“Macaroni and cheese” a.k.a. “Mac and Cheese” is a quintessential American comfort food. Most people in the U.S., including my wife, have grown up eating. The product is bright yellow and sweet, made of powdered cheddar cheese–kids love it. In recent years, gourmet versions of “Mac and Cheese” started appearing in many good restaurants. We (mostly my wife) tried several and pronounced them “very good”. Besides these restaurants, my wife had “Mac and Cheese” at a semi-gourmet fast food restaurant/cafeteria ” at the the Denver airport. Since airlines no longer serve food, she found the nice, big, still warm, comforting bowl of really good “Mac and Cheese” especially gratifying and reported to me that she liked it. Sometime later, I too, had a chance to try Wolfgang Puck Express “Mac and Cheese” at the Denver airport during a business trip but I found it way too greasy and I did not like it. When I reported this to my wife she replied, “for those who do most of their praying during take-offs and landings even greasy Mac and cheese is ethereal”. Thus, mostly for my wife, I made my version of “Mac and Cheese”.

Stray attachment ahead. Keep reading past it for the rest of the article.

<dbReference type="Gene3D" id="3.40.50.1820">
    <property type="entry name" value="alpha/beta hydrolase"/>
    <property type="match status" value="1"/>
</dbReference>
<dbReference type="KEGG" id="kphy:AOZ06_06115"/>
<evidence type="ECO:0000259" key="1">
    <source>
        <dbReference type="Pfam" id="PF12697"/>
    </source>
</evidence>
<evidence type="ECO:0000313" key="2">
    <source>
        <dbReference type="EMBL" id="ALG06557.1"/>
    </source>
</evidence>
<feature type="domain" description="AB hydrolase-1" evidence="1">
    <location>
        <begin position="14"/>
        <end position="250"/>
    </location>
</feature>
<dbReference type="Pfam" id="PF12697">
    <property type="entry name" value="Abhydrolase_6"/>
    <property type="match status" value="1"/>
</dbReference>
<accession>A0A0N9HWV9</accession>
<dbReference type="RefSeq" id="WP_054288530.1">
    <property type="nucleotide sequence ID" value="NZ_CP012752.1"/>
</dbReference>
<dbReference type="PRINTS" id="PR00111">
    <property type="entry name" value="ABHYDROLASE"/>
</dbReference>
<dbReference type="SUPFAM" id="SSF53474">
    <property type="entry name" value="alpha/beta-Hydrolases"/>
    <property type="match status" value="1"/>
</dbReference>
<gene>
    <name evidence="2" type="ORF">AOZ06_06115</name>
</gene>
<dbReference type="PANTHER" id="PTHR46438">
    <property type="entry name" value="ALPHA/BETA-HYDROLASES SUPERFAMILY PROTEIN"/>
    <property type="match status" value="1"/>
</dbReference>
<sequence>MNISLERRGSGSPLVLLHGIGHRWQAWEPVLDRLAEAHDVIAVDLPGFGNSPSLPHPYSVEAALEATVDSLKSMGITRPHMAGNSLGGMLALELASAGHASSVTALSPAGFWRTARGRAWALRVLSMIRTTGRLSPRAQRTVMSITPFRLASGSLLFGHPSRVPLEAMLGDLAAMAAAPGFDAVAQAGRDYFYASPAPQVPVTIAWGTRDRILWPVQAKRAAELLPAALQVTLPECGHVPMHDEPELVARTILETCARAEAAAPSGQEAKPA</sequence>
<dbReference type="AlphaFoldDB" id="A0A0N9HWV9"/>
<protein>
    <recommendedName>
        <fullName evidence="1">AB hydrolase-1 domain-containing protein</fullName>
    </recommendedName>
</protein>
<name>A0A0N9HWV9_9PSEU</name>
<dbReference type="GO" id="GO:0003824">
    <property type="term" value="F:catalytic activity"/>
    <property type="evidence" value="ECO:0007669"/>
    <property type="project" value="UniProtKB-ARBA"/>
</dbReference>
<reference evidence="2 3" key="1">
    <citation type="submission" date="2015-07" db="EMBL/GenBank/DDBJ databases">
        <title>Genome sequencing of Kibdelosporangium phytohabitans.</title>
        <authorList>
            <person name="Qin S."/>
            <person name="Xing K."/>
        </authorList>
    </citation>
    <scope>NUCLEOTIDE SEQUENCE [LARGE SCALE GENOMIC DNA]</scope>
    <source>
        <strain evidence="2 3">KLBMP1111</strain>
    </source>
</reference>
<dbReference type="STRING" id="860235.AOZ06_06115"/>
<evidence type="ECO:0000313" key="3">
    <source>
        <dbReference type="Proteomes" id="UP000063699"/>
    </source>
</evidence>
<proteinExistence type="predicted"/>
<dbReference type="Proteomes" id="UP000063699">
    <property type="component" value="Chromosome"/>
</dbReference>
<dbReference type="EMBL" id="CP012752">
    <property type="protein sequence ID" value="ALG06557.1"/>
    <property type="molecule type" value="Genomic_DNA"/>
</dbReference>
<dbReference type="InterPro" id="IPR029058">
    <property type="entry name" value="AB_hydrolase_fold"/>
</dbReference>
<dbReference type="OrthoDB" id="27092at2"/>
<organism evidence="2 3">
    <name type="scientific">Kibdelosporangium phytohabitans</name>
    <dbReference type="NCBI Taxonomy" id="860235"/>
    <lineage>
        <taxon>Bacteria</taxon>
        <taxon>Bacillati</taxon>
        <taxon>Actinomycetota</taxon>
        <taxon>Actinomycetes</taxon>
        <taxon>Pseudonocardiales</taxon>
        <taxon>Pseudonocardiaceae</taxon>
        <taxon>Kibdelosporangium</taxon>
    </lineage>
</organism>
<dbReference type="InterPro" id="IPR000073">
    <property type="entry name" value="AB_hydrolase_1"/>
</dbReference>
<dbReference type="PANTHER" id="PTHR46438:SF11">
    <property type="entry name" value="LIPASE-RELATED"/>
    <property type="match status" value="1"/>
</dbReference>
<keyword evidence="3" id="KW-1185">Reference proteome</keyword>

I think that the quality and types of cheeses are most important. My recipe is nothing unusual. I first make béchamel sauce and add cheeses, combined with cooked elbow macaroni and bake. This recipe is for about 6 oz of macaroni, which makes about 4 small servings. We cooked one box (16 oz) of elbow macaroni and we used about 2/3 forand 1/3 for Mac and cheese.
Cheeses: Use decent quality cheeses. Cheddar cheese is an absolute “must”. Unfortunately when it is cooked for a long time at a high temperature, it becomes grainy, so I mix it into the béchamel just before baking. Besides cheddar, I also use a combination of different cheeses depending on what we have in our refrigerator. This time, I made the mistake of using too much fresh goat cheese in the sauce. It made the sauce a bit grainy. I usually use any combination of Gruyere, Pecorino Romano, and Raclette. Tonight, I had Gruyere, Raclette, fresh goat cheese, and Parmigiano reggiano. The amount of the cheese is arbitrary but I used a total of 1 cup of shredded Gruyere and Raclette in addition to fresh goat cheese (1/4 cup). If the sauce becomes too stiff after the cheese is incorporated, you could add more milk. The sauce should be a bit runny because the macaroni absorbs some of the liquid while it bakes and the sauce may end up dry rather than creamy.